“In 2016, my dream came true,” said Michele Naudin. “I was going to become a lawyer. I knew this was how God was going to use me to bring Him glory. I wrote my admissions essay based on my desire to advocate for victims of sexual abuse. Somebody close to me was abused years prior, and from that I grew a deep heart for victims of sexual abuse. The essay was titled, ‘The Woman with No Name,’ because many victims of sexual abuse never feel safe enough to tell their story. I was passionate about speaking up for all the women who felt nameless and voiceless. I felt I could be their voice.
“Before law school, I went to undergrad at a school in Arkansas and went to church with friends and teammates. There, I found what Christianity truly is. I learned that knowing Jesus wasn’t about having my life together. I learned that I actually needed to accept Christ to have eternal life and be forgiven for my sins (Romans 6:23). After accepting the gospel, I had to do a lot of rewiring in my life. I could no longer find my identity in attention from men, achievements, and success. It was a very confusing time to navigate a new city, my freshman year of college, and a new faith in Christ at 18 years old.
“I thankfully had a great community around me and awesome believers in my life to support me. They taught me how to walk with Jesus from square one, read the Bible, pray, and have a relationship with God. It was a great experience with people around me discipling me, and eventually I was discipling others.
“One month into law school, my own nightmare began. I became one of the voiceless women. I was raped. For years, I felt like nobody could possibly understand what I was going through. Recovering from sexual abuse is like a personal hell: nothing could soothe me, nothing could excite me, and I was just alive. Everybody around me was experiencing the joys and pains of life, but I felt empty inside.
“All of my anxiety was easily blamed on law school to outsiders. I was so bright and energetic before. Was it law school that took that from me, was it a violent rape that I hid from myself and others for years, or both? I threw myself into my studies to avoid the pain almost no one knew about. I coped in ways I’m not proud of. And I stopped believing that God was good.
“I didn’t go to church for the first two years of law school. When I was tired of isolating, I finally shared with some people close to me. They encouraged me to go to counseling and start getting help to process and begin healing.
“I came to a point where I knew I couldn’t avoid it anymore. Even though I was mad and confused, I remembered what it was like to walk with Him. I had to go back to that. Everything else I tried was not working. This was the first big thing I’d gone through as a believer that taught me that the Christian life isn’t perfect and there will be hardships. God is not a fair-weather God. I realized the God that was with me when I was proclaiming the gospel in college is the same God that was with me when I was traumatized, broken, crying, and alone. He’s not scared of my pain.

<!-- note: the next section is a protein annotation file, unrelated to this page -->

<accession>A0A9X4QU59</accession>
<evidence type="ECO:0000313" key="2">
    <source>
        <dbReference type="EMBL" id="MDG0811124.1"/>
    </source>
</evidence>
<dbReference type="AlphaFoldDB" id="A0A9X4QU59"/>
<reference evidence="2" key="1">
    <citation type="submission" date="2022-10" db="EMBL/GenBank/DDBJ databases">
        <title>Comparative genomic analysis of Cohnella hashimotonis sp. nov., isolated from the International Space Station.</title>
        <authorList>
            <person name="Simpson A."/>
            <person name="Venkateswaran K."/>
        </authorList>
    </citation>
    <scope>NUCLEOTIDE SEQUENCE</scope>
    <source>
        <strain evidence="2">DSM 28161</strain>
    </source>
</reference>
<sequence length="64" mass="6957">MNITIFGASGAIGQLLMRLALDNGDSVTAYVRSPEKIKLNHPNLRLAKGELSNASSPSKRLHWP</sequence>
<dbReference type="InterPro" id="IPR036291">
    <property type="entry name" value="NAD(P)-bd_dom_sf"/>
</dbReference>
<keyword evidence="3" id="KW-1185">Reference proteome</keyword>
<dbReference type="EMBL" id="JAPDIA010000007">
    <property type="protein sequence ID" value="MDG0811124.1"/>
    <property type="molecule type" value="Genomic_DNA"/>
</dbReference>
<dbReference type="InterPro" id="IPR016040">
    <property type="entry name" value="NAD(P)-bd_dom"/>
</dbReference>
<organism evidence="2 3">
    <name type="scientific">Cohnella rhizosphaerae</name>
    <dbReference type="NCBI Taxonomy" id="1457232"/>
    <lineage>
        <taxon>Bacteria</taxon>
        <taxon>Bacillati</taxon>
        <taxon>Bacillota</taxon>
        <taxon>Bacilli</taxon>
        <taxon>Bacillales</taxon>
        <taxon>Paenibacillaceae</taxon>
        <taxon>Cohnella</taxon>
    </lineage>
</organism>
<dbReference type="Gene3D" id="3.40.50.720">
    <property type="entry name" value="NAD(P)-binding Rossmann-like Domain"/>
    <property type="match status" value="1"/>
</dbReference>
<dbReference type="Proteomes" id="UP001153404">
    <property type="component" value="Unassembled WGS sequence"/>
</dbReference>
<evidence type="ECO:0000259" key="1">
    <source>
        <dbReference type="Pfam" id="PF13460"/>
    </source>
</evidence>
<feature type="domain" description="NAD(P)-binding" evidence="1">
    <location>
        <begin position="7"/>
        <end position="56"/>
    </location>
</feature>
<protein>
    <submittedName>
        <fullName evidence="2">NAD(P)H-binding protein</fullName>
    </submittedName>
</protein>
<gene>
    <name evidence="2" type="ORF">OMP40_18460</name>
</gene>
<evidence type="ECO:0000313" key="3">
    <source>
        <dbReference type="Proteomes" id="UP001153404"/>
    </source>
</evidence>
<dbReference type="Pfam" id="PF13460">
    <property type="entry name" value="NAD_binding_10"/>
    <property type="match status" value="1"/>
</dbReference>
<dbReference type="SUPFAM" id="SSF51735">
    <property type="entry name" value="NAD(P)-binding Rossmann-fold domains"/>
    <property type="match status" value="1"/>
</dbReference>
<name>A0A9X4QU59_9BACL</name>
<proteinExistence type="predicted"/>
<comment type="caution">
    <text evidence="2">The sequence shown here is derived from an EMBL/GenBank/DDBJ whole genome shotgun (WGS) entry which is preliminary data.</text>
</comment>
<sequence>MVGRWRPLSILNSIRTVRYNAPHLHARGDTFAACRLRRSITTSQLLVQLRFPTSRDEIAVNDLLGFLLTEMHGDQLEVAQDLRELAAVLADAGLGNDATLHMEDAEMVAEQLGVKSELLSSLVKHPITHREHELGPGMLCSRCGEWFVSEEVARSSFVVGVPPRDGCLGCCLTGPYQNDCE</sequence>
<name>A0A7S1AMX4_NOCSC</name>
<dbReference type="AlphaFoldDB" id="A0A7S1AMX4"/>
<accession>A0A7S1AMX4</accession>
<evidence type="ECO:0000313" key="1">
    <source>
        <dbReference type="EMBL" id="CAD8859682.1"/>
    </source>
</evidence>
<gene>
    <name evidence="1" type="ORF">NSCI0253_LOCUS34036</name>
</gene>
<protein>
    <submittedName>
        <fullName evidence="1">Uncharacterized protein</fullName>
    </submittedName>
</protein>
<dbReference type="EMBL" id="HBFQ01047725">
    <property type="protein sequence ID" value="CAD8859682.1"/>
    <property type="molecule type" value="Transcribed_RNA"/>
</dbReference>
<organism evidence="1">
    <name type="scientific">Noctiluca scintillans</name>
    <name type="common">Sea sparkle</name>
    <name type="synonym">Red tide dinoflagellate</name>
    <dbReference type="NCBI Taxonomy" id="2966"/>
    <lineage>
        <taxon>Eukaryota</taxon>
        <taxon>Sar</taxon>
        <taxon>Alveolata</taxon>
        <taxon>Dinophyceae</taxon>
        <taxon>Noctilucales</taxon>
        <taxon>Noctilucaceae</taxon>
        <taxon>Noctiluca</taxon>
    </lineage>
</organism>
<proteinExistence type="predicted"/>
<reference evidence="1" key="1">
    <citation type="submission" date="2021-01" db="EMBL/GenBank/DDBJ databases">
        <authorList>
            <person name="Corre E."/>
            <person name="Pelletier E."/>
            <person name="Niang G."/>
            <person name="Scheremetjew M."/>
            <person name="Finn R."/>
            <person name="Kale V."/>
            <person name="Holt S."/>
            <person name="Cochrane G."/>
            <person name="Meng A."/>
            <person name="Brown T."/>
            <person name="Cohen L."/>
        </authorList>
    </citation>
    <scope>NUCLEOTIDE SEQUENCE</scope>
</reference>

“From there, I started going to counseling and Courageous Hope, the sexual abuse recovery ministry at Watermark. My tendency was to isolate. I didn’t want anyone to see what I was going through. In Courageous Hope, I was surrounded by other women who also experienced similar pain, struggles, fear, anxieties, and hurt. That doesn’t happen many other places for believers. It was really special.
“Now, I am equipped to lament. I wouldn’t wish my story on anyone, but I am no longer ashamed of my own story. I want people who’ve experienced similar traumas to know that they are not alone and there are ministries to work through it with other people who love Jesus. You don’t have a scarlet letter on you, and you don’t have to feel trapped by nonexistent chains. God loves you and cares for you. You can be free.
“Somehow, in His perfect timing, God drew me near to Him, brought (and continues to bring) healing, and has begun to reignite my spirit. He has reminded me that a life surrendered to Him will never be pain-free, but it’s better with Him than without.
“Now, some pain has subsided, and some pain has worsened. My hope in Christ is slowly, but surely, being restored. My trust that something good will come from this is growing. And the voice that I once lost is returning.”
Led by women who have found healing from past sexual abuse, Courageous Hope provides safe space for women to process the trauma of sexual abuse while looking to God’s Word for hope and healing.
MENd is a recovery ministry that helps men be strengthened in Christ, surrounded by community, and supported in their walk towards freedom from sexual abuse.